Gov't Interference Not Needed: Anheuser-Busch Voluntarily Converts Breweries To Make Hand Sanitizer


Leave it to big business to take advantage of the little guy. Or not.

Anheuser-Busch InBev announced over the weekend it would begin producing hand sanitizer to replenish a global supply constantly being scooped up by coronavirus-panicked folks.

From its verified account on Twitter, the biggest beer maker in the world pledged Sunday that its breweries would be manufacturing more than 1 million bottles of sanitizer “to donate to some of the areas most impacted by COVID-19.”

“We have always been committed to being a part of the solution in our communities,” the company said.

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The international conglomerate’s St. Louis-based Anheuser-Busch subsidiary — known for its Budweiser beer — shared a similar tweet Saturday with the caption, “It’s in all our hands to make a difference.”

“We have a long history of supporting our communities and employees — this time is no different,” it said. “That’s why we are using our supply and logistics network to begin producing and distributing bottles of hand sanitizer to accommodate the growing needs across the United States.”

In a later tweet, Anheuser-Busch also said it would work with the Red Cross and other nonprofits to figure out where sanitizer is needed most.

This is certainly not the first time the brewery has stepped up during state and national crises.

According to its website, every year Anheuser-Busch temporarily shuts down production at its Fort Collins, Colorado, and Cartersville, Georgia, plants in order to “apply our production and logistics expertise” to can up and distribute safe drinking water to anywhere in the United States that disaster might strike.

Over the years, the brewery has donated millions of cans of drinking water across the United States to areas such as flood-soaked towns in Missouri and Oklahoma, wildfire-ravaged areas of California and the Gulf states targeted by Hurricane Michael.

“Since the inception of our emergency drinking water program in 1988,” the website states, “Anheuser-Busch and our wholesaler partners have worked alongside the American Red Cross to provide 81 million cans of water to U.S. communities affected by natural disasters.”

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For the 168-year-old brewer, the coronavirus pandemic offered yet another opportunity to provide assistance, with the company not waiting for government intervention to tell it what to do.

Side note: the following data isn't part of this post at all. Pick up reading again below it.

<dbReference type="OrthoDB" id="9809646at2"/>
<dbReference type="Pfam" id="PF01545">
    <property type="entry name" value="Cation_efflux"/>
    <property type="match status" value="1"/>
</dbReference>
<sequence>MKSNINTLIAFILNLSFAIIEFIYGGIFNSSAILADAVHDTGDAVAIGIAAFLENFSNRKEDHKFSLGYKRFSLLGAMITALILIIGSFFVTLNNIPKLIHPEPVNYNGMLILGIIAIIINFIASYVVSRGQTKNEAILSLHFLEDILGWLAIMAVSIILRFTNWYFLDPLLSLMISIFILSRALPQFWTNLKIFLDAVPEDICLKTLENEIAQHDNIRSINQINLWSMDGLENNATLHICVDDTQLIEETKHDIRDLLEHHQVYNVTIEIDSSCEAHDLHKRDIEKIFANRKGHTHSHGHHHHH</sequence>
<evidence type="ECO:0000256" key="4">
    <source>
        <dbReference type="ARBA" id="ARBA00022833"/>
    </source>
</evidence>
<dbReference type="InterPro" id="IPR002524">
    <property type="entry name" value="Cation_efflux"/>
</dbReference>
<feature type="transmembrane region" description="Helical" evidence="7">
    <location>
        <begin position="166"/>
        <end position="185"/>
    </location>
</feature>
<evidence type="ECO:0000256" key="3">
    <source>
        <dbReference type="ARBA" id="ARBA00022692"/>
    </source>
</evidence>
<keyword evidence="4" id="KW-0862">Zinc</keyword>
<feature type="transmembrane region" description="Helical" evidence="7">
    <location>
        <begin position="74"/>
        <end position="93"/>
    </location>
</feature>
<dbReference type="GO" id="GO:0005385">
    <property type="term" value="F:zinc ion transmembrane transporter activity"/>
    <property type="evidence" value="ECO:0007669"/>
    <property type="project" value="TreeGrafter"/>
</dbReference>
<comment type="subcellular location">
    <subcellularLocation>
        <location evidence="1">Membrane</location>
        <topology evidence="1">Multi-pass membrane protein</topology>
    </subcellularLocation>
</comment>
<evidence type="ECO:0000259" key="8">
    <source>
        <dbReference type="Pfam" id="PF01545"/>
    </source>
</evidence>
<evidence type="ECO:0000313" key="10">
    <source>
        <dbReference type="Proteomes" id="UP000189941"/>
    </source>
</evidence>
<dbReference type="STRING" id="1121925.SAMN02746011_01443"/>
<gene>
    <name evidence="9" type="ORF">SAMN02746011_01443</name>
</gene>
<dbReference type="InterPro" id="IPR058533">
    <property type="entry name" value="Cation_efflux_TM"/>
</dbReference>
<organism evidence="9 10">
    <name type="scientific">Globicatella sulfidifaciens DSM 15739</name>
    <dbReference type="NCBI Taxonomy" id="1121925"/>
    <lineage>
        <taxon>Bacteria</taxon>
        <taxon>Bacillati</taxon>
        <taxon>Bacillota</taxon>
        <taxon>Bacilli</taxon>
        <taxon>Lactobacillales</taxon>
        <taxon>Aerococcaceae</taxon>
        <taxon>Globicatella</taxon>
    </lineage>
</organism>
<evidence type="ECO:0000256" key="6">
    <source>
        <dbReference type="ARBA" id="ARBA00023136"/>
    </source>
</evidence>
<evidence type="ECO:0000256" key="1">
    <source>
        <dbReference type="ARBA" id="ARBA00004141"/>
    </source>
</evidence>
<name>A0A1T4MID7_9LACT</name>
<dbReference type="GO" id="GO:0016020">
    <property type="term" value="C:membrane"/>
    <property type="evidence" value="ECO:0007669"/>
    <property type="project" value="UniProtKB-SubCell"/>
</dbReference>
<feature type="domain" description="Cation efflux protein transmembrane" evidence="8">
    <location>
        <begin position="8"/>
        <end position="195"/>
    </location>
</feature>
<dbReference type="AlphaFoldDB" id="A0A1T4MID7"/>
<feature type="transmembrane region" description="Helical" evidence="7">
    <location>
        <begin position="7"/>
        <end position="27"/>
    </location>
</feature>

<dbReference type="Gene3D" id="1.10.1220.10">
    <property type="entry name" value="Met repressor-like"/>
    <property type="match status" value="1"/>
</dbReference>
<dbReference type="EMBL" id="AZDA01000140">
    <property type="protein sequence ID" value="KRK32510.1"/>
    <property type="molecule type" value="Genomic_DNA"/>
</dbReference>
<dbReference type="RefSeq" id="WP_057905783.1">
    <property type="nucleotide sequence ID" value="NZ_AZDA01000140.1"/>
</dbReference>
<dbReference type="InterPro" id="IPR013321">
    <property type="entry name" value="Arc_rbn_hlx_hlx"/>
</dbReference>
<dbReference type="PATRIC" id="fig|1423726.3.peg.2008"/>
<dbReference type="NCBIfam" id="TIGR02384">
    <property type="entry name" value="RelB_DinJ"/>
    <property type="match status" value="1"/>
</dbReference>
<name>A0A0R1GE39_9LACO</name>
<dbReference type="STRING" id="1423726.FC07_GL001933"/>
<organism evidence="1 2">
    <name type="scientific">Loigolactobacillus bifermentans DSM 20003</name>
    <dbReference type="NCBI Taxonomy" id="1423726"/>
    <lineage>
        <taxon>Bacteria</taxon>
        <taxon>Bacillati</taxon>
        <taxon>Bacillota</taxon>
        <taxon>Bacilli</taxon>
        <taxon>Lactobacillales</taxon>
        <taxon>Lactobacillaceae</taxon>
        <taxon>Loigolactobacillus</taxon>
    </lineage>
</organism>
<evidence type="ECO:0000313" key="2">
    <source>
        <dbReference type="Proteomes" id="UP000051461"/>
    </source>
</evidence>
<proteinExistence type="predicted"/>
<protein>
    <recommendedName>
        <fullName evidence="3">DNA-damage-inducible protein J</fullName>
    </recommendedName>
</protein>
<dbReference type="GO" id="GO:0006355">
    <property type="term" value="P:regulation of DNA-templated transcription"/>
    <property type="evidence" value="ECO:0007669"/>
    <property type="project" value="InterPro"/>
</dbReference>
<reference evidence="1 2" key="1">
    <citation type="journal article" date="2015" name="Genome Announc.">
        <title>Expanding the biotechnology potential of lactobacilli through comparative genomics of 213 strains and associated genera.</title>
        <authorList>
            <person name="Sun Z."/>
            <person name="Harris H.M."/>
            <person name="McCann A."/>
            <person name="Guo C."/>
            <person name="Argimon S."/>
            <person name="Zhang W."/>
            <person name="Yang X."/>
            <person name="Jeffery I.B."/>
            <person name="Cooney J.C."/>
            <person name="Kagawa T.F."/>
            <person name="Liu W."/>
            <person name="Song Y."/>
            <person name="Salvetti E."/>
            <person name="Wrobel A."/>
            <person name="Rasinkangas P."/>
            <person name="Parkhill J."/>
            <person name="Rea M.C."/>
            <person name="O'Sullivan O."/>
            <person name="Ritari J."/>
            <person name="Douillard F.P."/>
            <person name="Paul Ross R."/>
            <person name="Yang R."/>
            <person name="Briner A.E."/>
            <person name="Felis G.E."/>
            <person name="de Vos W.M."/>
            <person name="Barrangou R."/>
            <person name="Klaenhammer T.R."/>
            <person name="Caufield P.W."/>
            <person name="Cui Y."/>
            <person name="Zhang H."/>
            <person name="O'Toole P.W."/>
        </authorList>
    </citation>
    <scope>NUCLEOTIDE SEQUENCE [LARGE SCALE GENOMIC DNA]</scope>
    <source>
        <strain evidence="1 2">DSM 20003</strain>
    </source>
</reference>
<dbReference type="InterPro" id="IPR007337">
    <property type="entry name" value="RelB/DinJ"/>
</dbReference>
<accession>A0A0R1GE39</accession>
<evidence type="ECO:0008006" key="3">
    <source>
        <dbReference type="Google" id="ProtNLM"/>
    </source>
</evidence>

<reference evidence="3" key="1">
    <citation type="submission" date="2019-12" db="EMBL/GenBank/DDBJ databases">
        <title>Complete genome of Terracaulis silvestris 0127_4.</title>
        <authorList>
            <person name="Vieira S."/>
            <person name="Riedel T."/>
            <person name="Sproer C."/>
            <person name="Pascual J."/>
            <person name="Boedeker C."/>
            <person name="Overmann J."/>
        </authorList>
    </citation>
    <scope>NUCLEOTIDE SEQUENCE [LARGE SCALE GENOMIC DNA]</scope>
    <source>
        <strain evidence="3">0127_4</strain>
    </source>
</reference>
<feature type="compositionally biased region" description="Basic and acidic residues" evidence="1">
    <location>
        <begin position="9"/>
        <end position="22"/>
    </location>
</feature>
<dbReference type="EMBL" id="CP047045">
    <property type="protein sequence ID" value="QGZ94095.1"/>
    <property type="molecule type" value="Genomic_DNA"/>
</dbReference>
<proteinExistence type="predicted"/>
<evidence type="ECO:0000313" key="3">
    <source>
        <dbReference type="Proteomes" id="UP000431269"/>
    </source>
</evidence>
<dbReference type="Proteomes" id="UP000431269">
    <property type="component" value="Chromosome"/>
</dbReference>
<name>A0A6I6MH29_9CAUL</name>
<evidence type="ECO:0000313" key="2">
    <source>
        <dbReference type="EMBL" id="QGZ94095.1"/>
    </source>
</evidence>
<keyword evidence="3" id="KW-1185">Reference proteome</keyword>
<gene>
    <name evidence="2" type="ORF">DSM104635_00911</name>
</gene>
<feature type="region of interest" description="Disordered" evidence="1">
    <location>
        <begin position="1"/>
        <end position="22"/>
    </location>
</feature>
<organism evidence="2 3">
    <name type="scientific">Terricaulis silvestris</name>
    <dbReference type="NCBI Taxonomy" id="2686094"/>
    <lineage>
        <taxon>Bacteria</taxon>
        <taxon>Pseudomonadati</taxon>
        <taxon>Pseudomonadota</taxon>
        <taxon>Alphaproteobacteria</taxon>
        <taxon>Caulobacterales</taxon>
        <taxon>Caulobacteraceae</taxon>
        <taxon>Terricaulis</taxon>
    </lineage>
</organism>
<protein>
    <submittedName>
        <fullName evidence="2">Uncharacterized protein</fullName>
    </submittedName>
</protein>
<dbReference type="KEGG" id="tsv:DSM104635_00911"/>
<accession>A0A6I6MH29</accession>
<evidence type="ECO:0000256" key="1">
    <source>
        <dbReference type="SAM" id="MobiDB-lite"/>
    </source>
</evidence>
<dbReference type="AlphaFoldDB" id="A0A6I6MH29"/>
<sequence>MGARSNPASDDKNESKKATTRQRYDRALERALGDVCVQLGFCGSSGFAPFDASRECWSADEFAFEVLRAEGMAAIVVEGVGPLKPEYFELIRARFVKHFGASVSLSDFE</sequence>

That’s an interesting distinction.

Should President Trump invoke the Defense Production Act and order companies to produce crisis provisions?

With the push from many on the left to nationalize certain industries — such as presidential candidate Sen. Bernie Sanders’ plans for the power industry — it is no surprise many Democrats are calling on President Donald Trump to use the Defense Production Act amid the coronavirus crisis.

The law grants civil defense and war mobilization powers to the government to order manufacturers to make provisions most in need. The president has been reluctant to invoke its full measure.

On Sunday, Trump tweeted, “Ford, General Motors and Tesla are being given the go ahead to make ventilators and other metal products, FAST! Go for it auto execs, lets see how good you are?”

Ventilators are in high demand in virus-stricken areas such as New York City that are seeing more and more patients with a need for the breathing machines that pump oxygen into patients’ lungs while removing CO2.

Unfortunately for automakers, switching over from car manufacturing to medical ventilators will be a more daunting task, and this after the Food and Drug Administration eased some restrictions for their manufacture.

America is learning several harsh but much-needed lessons during the COVID-19 pandemic — not the least of which is the importance of our private industry manufacturers and their ability to step up and deliver the kinds of crisis provisions necessary to save and protect lives.

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James V. Morganelli’s work has appeared in The Federalist, and he is the author of the award-winning "The Protector Ethic: Morality, Virtue, and Ethics in the Martial Way."
James V. Morganelli’s work has appeared in The Federalist, and he is the author of the award-winning "The Protector Ethic: Morality, Virtue, and Ethics in the Martial Way." He holds a master’s degree in philosophy from Loyola University Chicago concentrating in Applied Ethics and Natural Law and is a lifelong practitioner of martial arts.